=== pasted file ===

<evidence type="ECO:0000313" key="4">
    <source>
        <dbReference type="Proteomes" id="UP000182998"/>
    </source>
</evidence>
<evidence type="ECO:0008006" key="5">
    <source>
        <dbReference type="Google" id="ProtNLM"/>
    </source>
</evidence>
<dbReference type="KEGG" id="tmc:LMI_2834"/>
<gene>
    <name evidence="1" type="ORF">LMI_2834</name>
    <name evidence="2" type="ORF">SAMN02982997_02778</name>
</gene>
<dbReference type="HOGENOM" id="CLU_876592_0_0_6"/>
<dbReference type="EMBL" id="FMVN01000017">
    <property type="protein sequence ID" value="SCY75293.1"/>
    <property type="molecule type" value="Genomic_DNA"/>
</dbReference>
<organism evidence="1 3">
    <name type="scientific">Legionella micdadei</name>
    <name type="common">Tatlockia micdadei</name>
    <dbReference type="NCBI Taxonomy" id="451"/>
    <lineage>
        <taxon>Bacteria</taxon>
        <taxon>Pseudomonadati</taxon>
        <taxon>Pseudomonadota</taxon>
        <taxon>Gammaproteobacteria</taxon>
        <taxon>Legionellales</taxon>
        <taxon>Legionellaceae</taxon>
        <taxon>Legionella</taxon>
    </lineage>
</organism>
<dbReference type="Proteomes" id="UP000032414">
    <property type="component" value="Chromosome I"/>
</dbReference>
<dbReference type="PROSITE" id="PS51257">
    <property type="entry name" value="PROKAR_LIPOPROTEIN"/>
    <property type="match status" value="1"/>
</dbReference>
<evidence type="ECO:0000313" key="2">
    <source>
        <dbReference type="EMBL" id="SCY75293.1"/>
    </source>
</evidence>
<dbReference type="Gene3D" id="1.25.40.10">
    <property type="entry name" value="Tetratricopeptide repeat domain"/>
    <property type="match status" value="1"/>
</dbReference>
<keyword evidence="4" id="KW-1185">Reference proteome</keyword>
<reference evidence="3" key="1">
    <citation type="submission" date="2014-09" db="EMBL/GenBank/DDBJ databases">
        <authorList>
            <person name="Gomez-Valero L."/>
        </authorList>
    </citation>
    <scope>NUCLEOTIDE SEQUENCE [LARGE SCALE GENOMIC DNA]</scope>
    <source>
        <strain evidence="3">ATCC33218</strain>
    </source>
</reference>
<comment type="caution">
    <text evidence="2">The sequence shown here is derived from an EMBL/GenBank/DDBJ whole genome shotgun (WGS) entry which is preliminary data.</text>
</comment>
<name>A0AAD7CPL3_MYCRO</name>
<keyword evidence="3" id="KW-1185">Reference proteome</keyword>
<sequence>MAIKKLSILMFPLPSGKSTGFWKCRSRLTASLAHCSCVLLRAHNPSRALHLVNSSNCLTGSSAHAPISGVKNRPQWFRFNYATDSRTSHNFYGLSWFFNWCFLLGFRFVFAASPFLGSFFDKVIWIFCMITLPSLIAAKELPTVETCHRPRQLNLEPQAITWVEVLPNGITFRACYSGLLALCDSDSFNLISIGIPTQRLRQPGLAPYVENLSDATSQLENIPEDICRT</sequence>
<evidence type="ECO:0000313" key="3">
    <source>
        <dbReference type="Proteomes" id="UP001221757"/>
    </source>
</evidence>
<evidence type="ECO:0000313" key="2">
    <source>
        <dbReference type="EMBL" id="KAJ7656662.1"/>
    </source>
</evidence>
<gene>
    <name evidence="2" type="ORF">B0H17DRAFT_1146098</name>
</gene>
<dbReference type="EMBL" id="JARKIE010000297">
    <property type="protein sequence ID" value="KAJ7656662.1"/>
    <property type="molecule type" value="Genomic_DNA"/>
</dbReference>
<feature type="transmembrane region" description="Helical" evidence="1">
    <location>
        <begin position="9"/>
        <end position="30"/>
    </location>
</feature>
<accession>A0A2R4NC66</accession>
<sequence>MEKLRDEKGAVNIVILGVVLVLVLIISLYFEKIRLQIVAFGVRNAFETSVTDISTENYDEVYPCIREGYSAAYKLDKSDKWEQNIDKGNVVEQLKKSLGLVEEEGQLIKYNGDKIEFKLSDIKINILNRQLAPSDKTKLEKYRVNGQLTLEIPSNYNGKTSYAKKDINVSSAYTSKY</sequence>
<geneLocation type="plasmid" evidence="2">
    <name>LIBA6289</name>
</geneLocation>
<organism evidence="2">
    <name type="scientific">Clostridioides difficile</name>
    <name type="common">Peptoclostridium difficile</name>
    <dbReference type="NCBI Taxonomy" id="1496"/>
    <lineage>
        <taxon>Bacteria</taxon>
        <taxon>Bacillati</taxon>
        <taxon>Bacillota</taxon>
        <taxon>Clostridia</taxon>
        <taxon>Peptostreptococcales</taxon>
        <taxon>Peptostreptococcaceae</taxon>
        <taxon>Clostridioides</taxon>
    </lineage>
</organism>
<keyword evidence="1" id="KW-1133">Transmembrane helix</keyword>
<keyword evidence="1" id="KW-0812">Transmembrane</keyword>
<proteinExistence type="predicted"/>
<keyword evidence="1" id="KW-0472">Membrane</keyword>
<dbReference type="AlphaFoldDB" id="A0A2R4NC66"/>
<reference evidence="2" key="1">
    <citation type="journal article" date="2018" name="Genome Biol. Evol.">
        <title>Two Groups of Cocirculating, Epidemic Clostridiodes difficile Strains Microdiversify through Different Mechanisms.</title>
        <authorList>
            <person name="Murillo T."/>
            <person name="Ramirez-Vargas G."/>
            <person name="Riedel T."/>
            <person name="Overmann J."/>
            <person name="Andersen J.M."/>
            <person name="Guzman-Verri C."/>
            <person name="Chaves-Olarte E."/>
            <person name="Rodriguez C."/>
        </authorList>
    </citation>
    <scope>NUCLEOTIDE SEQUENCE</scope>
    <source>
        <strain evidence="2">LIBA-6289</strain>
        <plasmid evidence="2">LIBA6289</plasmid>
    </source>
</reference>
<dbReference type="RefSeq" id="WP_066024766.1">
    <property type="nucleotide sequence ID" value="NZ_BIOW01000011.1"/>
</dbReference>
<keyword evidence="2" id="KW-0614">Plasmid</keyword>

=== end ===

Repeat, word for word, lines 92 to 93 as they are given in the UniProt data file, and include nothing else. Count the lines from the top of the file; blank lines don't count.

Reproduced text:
<accession>A0A2R4NC66</accession>
<sequence>MEKLRDEKGAVNIVILGVVLVLVLIISLYFEKIRLQIVAFGVRNAFETSVTDISTENYDEVYPCIREGYSAAYKLDKSDKWEQNIDKGNVVEQLKKSLGLVEEEGQLIKYNGDKIEFKLSDIKINILNRQLAPSDKTKLEKYRVNGQLTLEIPSNYNGKTSYAKKDINVSSAYTSKY</sequence>